Do I Need a Post-Nuptial Agreement?

Circumstances Where You May Need a Post-Nuptial Agreement

A post-nuptial agreement can cover property division, inheritance rights, debt payment, retirement benefits, and spousal support, but it cannot include provisions about living or unborn children, such as custody or financial support.

Here are several of the most common reasons couples choose to create a post-nuptial agreement:

  • A significant change in financial circumstances since getting married
  • One spouse has received a large inheritance or gift
  • Starting a business together after getting married
  • One spouse has accumulated significant debt after getting married
  • One spouse is considering quitting their job to raise children
  • To simplify the divorce process if it ever happens
  • Clarifying property rights and asset division in case of death or divorce

If you do get divorced, a court may refer to your post-nuptial agreement when determining marital property division and alimony; however, there are circumstances where a judge may not enforce the agreement. For example, if either spouse signed it under fraudulent circumstances or under duress or has a history of domestic violence or concealed assets.

What is a Post-Nuptial Agreement?

A post-nuptial agreement, or post-marital agreement, is a legal contract between spouses that is signed after the wedding ceremony. Like a prenuptial agreement, a post-nuptial outlines how assets and debts will be divided in the event of divorce or death. However, unlike a prenup, a postnup is created after the couple has already tied the knot. They can also be used to tackle unaddressed issues, such as spousal support, property division, and inheritance rights. Postnups can be useful for couples who did not have time to create a prenup before getting married or for those who experience significant changes in their financial situation during their marriage.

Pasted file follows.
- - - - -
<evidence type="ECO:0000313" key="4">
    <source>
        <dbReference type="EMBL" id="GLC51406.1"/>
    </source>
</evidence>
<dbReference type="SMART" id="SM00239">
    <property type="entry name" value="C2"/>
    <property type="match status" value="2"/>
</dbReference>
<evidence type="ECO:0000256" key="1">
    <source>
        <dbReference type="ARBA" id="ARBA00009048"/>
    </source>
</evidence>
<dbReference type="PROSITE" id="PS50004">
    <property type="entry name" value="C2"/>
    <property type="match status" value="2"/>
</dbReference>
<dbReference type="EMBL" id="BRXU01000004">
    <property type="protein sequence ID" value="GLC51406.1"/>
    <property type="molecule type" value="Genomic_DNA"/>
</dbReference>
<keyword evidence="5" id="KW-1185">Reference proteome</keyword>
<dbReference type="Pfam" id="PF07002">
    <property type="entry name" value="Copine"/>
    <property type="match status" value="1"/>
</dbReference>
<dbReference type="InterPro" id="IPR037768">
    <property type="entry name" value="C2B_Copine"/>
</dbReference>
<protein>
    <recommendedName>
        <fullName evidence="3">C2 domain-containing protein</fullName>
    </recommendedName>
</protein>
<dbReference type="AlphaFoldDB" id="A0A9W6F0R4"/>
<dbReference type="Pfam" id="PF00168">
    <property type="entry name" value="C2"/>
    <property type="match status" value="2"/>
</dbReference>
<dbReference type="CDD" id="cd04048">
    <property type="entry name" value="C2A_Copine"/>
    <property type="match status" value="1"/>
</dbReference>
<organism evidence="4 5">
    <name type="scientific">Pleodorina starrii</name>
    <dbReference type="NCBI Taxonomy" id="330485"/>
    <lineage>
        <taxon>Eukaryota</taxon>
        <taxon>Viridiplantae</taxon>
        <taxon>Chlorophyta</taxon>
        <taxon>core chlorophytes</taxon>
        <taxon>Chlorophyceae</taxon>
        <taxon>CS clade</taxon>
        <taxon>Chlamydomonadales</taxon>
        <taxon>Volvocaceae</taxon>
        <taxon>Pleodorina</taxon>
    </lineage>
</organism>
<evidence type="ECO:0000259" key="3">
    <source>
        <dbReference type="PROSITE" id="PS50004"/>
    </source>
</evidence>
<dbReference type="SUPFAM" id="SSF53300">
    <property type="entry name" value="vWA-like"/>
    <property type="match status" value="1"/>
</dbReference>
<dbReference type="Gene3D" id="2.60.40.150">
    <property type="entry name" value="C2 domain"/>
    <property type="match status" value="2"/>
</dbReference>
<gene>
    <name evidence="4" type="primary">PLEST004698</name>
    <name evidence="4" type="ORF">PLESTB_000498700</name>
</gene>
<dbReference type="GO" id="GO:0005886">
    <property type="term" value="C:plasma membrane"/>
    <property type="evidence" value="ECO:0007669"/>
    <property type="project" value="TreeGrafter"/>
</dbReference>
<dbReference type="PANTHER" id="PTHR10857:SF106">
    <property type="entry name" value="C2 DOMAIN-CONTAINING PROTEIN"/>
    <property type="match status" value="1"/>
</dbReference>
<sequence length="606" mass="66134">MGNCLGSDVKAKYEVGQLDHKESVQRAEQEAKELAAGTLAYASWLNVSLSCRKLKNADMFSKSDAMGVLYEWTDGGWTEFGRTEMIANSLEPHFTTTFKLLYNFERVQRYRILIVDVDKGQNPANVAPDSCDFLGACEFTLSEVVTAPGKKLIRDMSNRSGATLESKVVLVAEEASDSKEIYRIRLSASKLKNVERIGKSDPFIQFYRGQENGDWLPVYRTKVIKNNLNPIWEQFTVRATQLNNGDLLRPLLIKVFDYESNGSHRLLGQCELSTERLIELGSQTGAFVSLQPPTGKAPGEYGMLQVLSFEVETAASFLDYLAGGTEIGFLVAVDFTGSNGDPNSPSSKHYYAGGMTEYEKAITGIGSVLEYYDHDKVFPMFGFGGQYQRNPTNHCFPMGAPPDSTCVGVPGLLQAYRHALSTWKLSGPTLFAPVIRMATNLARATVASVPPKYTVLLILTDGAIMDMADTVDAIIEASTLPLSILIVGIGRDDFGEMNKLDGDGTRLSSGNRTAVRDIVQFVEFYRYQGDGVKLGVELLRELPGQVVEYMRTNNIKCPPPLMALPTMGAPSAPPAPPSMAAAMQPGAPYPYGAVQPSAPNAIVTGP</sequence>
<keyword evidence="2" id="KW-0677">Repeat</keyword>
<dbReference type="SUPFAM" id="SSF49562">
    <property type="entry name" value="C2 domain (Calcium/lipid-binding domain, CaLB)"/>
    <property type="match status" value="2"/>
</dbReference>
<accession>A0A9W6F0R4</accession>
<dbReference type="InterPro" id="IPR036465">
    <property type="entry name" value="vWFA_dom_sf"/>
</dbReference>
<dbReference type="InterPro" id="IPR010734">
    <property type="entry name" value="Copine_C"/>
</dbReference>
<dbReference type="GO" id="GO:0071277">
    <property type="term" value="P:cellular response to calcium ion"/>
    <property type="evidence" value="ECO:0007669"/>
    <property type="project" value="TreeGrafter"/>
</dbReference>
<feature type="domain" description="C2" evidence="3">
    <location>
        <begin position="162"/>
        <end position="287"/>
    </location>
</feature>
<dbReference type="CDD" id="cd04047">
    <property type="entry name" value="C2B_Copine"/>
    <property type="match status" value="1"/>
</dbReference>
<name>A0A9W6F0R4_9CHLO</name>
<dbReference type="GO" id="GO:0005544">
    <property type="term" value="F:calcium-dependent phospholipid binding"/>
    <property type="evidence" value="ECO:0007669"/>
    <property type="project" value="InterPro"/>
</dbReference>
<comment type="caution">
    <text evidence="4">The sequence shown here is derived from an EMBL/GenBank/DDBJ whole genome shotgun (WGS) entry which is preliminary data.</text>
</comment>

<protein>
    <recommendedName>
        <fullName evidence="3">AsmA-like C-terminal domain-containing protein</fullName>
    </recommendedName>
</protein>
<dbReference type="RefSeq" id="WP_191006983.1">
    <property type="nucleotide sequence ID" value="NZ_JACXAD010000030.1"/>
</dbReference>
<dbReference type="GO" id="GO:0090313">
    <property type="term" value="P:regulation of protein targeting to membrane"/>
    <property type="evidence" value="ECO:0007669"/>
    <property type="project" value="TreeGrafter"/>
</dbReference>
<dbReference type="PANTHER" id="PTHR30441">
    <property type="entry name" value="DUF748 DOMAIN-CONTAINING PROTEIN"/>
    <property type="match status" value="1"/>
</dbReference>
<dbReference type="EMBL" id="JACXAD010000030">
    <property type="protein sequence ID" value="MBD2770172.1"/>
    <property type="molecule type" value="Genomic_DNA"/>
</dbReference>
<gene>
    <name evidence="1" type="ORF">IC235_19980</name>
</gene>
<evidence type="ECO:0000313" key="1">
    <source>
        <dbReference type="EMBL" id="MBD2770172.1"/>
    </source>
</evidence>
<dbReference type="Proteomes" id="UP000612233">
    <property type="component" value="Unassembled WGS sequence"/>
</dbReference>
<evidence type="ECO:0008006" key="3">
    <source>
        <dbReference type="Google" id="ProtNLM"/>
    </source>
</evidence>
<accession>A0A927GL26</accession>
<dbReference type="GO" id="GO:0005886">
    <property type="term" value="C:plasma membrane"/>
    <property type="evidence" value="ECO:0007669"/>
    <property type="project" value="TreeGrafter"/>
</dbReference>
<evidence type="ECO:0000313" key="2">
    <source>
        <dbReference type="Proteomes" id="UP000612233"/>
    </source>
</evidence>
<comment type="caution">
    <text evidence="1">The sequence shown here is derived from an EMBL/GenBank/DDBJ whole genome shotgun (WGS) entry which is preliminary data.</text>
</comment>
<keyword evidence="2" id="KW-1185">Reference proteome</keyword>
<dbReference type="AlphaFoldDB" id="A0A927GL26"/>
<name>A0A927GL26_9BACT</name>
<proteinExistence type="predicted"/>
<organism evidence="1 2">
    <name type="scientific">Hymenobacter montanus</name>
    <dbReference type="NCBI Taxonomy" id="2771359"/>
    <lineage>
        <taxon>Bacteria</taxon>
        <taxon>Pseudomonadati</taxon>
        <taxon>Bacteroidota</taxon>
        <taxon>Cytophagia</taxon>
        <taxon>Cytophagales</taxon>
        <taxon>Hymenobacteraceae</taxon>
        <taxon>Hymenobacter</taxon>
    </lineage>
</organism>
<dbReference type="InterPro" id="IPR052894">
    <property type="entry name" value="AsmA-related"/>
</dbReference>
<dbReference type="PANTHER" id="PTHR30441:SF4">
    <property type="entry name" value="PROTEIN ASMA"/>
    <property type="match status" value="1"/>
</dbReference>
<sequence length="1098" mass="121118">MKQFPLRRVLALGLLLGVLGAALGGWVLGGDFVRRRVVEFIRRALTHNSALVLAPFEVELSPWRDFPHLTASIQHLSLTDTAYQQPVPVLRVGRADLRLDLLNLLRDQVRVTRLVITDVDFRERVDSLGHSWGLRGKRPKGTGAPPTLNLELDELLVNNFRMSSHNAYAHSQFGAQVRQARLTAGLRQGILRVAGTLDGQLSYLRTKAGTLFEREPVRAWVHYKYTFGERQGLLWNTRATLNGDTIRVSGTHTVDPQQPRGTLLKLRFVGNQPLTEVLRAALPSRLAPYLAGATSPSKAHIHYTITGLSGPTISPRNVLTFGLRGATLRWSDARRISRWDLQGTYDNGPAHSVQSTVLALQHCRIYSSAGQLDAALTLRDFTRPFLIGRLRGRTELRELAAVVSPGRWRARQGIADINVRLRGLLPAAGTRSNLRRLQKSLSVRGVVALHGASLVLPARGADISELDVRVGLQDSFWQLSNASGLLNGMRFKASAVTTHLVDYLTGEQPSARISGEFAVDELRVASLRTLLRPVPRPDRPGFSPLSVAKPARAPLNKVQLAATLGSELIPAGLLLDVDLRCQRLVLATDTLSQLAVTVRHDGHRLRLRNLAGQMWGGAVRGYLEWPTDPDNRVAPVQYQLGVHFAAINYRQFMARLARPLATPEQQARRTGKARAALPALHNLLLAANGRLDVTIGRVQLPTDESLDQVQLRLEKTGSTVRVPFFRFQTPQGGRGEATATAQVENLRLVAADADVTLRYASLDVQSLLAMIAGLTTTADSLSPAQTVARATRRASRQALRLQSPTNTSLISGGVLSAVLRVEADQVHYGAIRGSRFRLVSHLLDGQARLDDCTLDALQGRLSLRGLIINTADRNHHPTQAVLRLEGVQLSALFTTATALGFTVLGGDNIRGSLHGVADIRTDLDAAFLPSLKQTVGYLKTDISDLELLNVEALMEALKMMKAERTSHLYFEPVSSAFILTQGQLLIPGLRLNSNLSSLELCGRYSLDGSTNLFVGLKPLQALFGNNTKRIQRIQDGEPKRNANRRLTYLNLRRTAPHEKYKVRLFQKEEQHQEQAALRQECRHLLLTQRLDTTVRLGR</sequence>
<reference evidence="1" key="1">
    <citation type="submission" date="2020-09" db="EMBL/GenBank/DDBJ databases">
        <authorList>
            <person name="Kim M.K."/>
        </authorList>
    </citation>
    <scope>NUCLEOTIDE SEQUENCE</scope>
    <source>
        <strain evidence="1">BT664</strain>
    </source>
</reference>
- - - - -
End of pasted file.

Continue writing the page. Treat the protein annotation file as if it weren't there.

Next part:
What Makes a Post-Nuptial Agreement Legal?

In California, couples can create a legal plan regarding their property, finances, and asset division in the event of a divorce by signing either a prenuptial or post-nuptial agreement. Even if you have already signed a prenuptial agreement, you can still draft a post-nuptial one if your situation has significantly changed since getting married. While drafting this type of agreement does not mean that you are planning to divorce, it can simplify the process should that ever happen.

For your post-nuptial agreement to be valid and enforceable in court, it must fulfill several requirements:

  • It must be in written form
  • Both parties must sign the document
  • There must be a full disclosure of all assets, debts, and income
  • The language used must be clear with no ambiguity
  • Both spouses must voluntarily and fully consent to the contract
  • Terms included in the document must be fair and reasonable

Legal Assistance is Key When Developing a Post-Nuptial Agreement

While California allows couples to write their own post-nuptial agreements without an attorney's help, having your document reviewed by a legal professional is recommended. There are many requirements that must be met before a postnup can be accepted in court. If you are considering signing a post-nuptial agreement or have started drafting one with your spouse, you need to consider consulting with an experienced family law attorney to ensure that your contract meets all legal requirements in California.

Contact Cutter & Lax Today!

At the law offices of Cutter & Lax, we provide professional legal advice and services to ensure your legal documents meet your needs. Whether you need assistance creating a post-nuptial agreement or need to make changes to a prenuptial agreement, contact Cutter & Lax today! Our experienced attorneys will work closely with you to ensure you get the best advice when it comes to protecting your rights and interests. Call (818) 839-2533 or contact us online to get started.